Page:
For methods that combine multiple requests into a single call:

⛔️ DO NOT return headers and other per-request metadata unless it’s obvious as to which specific HTTP request the methods return value corresponds to.

DO provide enough information in failure cases for a developer to take appropriate corrective action, including a message describing what went wrong and details on the corrective actions to take.

Service Method Parameters

DO accept all arguments required to execute a method call as individual parameters to the method. An argument is considered required if it is flagged as such in the service’s API spec or if the library author deems it to be essential to the developer experience of the client API.

Option Parameters

Service methods fall into two main groups when it comes to the number and complexity of parameters they accept:

  • Service Methods with simple inputs, simple methods for short
  • Service Methods with complex inputs, complex methods for short

Simple methods are methods that take up to six parameters, with most of the parameters being simple primitive types. Complex methods are methods that take a larger number of parameters and typically correspond to REST APIs with complex request payloads.

Simple methods should follow standard Java best practices for parameter list and overload design.

Complex methods should introduce an option parameter to represent the request payload. Consideration can subsequently be made for providing simpler convenience overloads for the most common scenarios. This is referred to in this document as the ‘options pattern’, and is demonstrated in the code below:

public class BlobContainerClient {
    // Simple service methods.
    public BlobInfo uploadBlob(String blobName, byte[] content);
    public Response<BlobInfo> uploadBlobWithResponse(String blobName, byte[] content, Context context);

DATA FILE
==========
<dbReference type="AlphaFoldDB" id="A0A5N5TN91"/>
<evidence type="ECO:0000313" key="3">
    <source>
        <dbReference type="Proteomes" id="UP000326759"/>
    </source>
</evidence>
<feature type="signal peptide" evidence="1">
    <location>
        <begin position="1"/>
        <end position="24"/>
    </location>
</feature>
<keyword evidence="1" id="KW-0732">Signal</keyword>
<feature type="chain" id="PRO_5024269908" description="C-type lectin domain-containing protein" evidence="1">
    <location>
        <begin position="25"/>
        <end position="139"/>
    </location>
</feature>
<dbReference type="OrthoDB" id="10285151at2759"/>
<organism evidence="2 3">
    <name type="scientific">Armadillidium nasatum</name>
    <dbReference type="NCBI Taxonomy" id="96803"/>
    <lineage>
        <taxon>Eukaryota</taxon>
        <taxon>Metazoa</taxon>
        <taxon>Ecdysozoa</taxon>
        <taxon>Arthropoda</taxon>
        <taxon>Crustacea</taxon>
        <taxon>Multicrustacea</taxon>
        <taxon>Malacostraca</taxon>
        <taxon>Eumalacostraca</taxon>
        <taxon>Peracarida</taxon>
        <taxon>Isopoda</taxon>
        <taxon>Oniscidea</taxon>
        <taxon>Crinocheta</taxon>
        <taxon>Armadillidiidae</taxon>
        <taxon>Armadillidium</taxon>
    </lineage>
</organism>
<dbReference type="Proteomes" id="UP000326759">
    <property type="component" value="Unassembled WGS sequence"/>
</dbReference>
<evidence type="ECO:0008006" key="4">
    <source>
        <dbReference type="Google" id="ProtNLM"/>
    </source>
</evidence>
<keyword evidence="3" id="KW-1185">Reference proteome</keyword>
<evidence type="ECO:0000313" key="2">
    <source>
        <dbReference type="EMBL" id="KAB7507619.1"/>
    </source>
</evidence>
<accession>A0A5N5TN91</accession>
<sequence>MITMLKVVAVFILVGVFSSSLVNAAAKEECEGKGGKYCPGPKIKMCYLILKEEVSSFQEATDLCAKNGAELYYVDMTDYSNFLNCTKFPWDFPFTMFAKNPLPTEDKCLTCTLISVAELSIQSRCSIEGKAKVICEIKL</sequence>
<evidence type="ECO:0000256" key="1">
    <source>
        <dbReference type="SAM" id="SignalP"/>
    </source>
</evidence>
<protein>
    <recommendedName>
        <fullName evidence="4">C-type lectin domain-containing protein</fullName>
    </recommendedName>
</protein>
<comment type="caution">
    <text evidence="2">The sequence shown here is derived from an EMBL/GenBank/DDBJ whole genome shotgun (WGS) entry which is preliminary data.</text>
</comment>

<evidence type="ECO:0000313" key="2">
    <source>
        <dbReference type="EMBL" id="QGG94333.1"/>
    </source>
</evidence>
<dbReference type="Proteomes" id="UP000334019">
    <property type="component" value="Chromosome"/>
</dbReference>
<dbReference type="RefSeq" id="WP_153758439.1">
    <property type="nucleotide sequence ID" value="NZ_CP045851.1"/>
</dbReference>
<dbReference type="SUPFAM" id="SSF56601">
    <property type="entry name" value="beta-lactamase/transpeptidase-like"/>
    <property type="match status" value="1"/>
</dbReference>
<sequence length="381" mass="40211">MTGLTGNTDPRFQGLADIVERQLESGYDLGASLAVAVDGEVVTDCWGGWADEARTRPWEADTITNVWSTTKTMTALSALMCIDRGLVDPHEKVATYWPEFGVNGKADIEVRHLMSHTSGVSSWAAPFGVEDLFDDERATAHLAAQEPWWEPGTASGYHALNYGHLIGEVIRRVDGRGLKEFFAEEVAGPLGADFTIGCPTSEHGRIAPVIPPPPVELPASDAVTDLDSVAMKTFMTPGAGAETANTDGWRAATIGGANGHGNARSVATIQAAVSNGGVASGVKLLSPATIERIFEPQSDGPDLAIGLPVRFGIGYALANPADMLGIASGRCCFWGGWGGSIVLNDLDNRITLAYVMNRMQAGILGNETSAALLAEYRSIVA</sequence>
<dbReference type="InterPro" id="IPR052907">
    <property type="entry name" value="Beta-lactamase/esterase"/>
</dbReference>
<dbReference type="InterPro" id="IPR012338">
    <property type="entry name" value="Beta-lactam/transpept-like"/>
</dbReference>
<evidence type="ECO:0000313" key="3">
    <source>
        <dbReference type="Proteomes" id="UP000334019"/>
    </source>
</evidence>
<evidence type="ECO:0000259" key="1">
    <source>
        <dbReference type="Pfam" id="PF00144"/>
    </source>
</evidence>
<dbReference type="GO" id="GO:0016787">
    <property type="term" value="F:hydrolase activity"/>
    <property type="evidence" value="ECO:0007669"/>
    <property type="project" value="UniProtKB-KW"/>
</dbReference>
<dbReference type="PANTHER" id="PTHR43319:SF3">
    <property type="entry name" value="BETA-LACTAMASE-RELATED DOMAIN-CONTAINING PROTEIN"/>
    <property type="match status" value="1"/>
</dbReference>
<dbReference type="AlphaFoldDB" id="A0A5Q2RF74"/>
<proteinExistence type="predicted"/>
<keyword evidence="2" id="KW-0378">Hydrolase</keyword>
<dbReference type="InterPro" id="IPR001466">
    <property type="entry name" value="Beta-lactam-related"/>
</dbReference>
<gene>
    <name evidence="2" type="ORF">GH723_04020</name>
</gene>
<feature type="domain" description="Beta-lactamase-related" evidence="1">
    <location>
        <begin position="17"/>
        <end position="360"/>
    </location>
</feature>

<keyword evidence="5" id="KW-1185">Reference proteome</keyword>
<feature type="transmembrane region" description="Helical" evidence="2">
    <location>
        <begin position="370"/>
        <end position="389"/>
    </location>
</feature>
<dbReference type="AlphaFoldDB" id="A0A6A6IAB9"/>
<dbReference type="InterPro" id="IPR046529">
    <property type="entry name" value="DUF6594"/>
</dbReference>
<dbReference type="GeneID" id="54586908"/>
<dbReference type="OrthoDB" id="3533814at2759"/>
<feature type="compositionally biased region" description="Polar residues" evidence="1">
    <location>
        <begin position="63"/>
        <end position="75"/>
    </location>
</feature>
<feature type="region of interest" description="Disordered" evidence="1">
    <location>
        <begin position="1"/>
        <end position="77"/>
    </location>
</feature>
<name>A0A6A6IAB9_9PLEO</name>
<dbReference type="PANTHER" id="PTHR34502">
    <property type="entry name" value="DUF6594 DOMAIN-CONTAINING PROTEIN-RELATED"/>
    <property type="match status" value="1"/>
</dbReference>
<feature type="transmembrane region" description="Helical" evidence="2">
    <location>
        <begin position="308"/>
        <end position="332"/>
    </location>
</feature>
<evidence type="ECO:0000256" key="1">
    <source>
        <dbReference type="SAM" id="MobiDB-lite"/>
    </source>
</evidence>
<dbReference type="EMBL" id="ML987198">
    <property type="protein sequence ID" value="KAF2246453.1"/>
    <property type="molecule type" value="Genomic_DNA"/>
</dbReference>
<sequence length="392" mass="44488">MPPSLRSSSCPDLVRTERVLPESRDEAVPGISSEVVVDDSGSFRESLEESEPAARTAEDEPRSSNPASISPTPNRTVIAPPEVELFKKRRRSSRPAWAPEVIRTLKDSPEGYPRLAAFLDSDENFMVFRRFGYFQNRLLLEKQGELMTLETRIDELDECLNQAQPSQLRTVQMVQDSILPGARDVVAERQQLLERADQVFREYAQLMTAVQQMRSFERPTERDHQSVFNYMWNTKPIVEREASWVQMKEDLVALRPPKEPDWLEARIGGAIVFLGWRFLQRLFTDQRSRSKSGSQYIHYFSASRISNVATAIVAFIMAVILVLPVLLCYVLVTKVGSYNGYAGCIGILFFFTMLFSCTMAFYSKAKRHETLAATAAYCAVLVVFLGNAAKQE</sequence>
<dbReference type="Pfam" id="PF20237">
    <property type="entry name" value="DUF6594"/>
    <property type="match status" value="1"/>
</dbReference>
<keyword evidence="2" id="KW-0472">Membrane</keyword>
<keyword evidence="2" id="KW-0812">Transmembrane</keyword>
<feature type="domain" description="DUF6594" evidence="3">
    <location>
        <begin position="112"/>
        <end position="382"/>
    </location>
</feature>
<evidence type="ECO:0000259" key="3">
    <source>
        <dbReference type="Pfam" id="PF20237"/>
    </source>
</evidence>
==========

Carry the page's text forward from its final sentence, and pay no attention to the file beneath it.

// Complex service methods, note the introduction of the 'CreateBlobOptions' type.
    public BlobInfo createBlob(CreateBlobOptions options);
    public Response<BlobInfo> createBlobWithResponse(CreateBlobOptions options, Context context);

    // Convenience overload[s].
    public BlobInfo createBlob(String blobName);
}

@Fluent
public class CreateBlobOptions {
    private String blobName;
    private PublicAccessType access;
    private Map<String, String> metadata;

    // Constructor enforces the requirement that blobName is always set.
    public CreateBlobOptions(String blobName) {
        this.blobName = blobName;
    }

    public String getBlobName() {
        return blobName;
    }

    public CreateBlobOptions setAccess(PublicAccessType access) {
        this.access = access;
        return this;
    }

    public PublicAccessType getAccess() {
        return access;
    }

    public CreateBlobOptions setMetadata(Map<String, String> metadata) {
        this.metadata = metadata;
        return this;
    }

    public Map<String, String> getMetadata() {
        return metadata;
    }
}

DO name the options type after the name of the service method it is used for, such that the type is named <operation>Options. For example, above the method was createBlob, and so the options type was named CreateBlobOptions.

DO use the options parameter pattern for complex service methods.

✔️ YOU MAY use the options parameter pattern for simple service methods that you expect to grow in the future.

✔️ YOU MAY add simple overloads of methods using the options parameter pattern.

If in common scenarios, users are likely to pass just a small subset of what the options parameter represents, consider adding an overload with a parameter list representing just this subset.

⛔️ DO NOT introduce method overloads that take a subset of the parameters as well as the options parameter, except for parameters that are for client-side use only (e.g. Context).